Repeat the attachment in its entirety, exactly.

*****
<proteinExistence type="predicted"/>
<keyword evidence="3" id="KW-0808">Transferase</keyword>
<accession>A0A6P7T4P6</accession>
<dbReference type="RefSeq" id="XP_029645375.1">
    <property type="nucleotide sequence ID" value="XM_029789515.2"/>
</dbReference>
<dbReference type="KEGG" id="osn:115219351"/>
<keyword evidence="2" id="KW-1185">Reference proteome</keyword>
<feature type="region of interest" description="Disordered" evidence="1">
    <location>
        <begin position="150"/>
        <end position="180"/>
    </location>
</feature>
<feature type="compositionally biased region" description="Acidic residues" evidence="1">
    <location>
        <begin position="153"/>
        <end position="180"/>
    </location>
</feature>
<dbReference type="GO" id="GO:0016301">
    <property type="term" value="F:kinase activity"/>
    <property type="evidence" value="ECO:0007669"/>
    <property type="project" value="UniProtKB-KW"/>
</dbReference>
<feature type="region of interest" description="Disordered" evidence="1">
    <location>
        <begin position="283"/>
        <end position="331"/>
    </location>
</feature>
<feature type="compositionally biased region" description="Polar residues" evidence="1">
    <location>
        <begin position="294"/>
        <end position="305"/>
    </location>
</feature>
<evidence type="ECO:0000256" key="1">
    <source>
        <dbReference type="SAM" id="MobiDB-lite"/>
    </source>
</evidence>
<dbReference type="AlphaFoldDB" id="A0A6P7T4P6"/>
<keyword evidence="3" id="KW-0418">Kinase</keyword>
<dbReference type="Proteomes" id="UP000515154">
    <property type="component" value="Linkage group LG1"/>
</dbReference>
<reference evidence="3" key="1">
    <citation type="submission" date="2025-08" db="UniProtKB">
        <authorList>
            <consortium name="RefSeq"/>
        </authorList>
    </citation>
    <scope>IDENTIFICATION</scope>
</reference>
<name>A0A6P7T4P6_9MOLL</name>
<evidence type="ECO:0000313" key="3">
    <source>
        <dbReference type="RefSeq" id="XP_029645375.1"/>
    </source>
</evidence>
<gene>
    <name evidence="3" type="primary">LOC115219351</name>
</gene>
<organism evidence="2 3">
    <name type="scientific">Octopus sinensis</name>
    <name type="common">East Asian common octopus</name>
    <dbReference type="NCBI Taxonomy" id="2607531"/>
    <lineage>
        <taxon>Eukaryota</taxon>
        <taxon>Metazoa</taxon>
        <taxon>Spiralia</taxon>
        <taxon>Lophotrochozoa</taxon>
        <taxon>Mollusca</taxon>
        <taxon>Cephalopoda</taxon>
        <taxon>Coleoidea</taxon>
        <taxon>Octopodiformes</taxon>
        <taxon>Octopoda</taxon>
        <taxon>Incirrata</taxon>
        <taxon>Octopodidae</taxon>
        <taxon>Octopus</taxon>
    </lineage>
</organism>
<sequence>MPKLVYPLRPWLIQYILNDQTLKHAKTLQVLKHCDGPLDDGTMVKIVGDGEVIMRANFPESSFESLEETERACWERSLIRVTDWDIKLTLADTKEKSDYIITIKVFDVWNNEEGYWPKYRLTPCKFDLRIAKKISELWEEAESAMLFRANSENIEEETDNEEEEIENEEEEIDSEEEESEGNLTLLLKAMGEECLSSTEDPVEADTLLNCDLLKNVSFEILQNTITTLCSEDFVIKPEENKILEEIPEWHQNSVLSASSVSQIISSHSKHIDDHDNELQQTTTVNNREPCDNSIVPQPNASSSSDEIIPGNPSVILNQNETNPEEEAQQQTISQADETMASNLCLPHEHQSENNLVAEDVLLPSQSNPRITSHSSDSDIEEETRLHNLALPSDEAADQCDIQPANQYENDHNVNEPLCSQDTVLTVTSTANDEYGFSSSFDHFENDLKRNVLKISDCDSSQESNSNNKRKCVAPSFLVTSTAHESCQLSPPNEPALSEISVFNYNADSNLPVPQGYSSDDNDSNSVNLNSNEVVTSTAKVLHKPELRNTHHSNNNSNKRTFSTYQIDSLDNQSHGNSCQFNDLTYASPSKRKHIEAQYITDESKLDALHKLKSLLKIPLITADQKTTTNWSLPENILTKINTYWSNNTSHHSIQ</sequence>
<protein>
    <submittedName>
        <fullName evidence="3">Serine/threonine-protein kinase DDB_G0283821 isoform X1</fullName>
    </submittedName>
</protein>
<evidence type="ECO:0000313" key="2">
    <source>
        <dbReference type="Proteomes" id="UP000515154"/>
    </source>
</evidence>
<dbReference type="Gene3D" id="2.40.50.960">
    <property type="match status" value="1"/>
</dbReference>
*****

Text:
<proteinExistence type="predicted"/>
<keyword evidence="3" id="KW-0808">Transferase</keyword>
<accession>A0A6P7T4P6</accession>
<dbReference type="RefSeq" id="XP_029645375.1">
    <property type="nucleotide sequence ID" value="XM_029789515.2"/>
</dbReference>
<dbReference type="KEGG" id="osn:115219351"/>
<keyword evidence="2" id="KW-1185">Reference proteome</keyword>
<feature type="region of interest" description="Disordered" evidence="1">
    <location>
        <begin position="150"/>
        <end position="180"/>
    </location>
</feature>
<feature type="compositionally biased region" description="Acidic residues" evidence="1">
    <location>
        <begin position="153"/>
        <end position="180"/>
    </location>
</feature>
<dbReference type="GO" id="GO:0016301">
    <property type="term" value="F:kinase activity"/>
    <property type="evidence" value="ECO:0007669"/>
    <property type="project" value="UniProtKB-KW"/>
</dbReference>
<feature type="region of interest" description="Disordered" evidence="1">
    <location>
        <begin position="283"/>
        <end position="331"/>
    </location>
</feature>
<feature type="compositionally biased region" description="Polar residues" evidence="1">
    <location>
        <begin position="294"/>
        <end position="305"/>
    </location>
</feature>
<evidence type="ECO:0000256" key="1">
    <source>
        <dbReference type="SAM" id="MobiDB-lite"/>
    </source>
</evidence>
<dbReference type="AlphaFoldDB" id="A0A6P7T4P6"/>
<keyword evidence="3" id="KW-0418">Kinase</keyword>
<dbReference type="Proteomes" id="UP000515154">
    <property type="component" value="Linkage group LG1"/>
</dbReference>
<reference evidence="3" key="1">
    <citation type="submission" date="2025-08" db="UniProtKB">
        <authorList>
            <consortium name="RefSeq"/>
        </authorList>
    </citation>
    <scope>IDENTIFICATION</scope>
</reference>
<name>A0A6P7T4P6_9MOLL</name>
<evidence type="ECO:0000313" key="3">
    <source>
        <dbReference type="RefSeq" id="XP_029645375.1"/>
    </source>
</evidence>
<gene>
    <name evidence="3" type="primary">LOC115219351</name>
</gene>
<organism evidence="2 3">
    <name type="scientific">Octopus sinensis</name>
    <name type="common">East Asian common octopus</name>
    <dbReference type="NCBI Taxonomy" id="2607531"/>
    <lineage>
        <taxon>Eukaryota</taxon>
        <taxon>Metazoa</taxon>
        <taxon>Spiralia</taxon>
        <taxon>Lophotrochozoa</taxon>
        <taxon>Mollusca</taxon>
        <taxon>Cephalopoda</taxon>
        <taxon>Coleoidea</taxon>
        <taxon>Octopodiformes</taxon>
        <taxon>Octopoda</taxon>
        <taxon>Incirrata</taxon>
        <taxon>Octopodidae</taxon>
        <taxon>Octopus</taxon>
    </lineage>
</organism>
<sequence>MPKLVYPLRPWLIQYILNDQTLKHAKTLQVLKHCDGPLDDGTMVKIVGDGEVIMRANFPESSFESLEETERACWERSLIRVTDWDIKLTLADTKEKSDYIITIKVFDVWNNEEGYWPKYRLTPCKFDLRIAKKISELWEEAESAMLFRANSENIEEETDNEEEEIENEEEEIDSEEEESEGNLTLLLKAMGEECLSSTEDPVEADTLLNCDLLKNVSFEILQNTITTLCSEDFVIKPEENKILEEIPEWHQNSVLSASSVSQIISSHSKHIDDHDNELQQTTTVNNREPCDNSIVPQPNASSSSDEIIPGNPSVILNQNETNPEEEAQQQTISQADETMASNLCLPHEHQSENNLVAEDVLLPSQSNPRITSHSSDSDIEEETRLHNLALPSDEAADQCDIQPANQYENDHNVNEPLCSQDTVLTVTSTANDEYGFSSSFDHFENDLKRNVLKISDCDSSQESNSNNKRKCVAPSFLVTSTAHESCQLSPPNEPALSEISVFNYNADSNLPVPQGYSSDDNDSNSVNLNSNEVVTSTAKVLHKPELRNTHHSNNNSNKRTFSTYQIDSLDNQSHGNSCQFNDLTYASPSKRKHIEAQYITDESKLDALHKLKSLLKIPLITADQKTTTNWSLPENILTKINTYWSNNTSHHSIQ</sequence>
<protein>
    <submittedName>
        <fullName evidence="3">Serine/threonine-protein kinase DDB_G0283821 isoform X1</fullName>
    </submittedName>
</protein>
<evidence type="ECO:0000313" key="2">
    <source>
        <dbReference type="Proteomes" id="UP000515154"/>
    </source>
</evidence>
<dbReference type="Gene3D" id="2.40.50.960">
    <property type="match status" value="1"/>
</dbReference>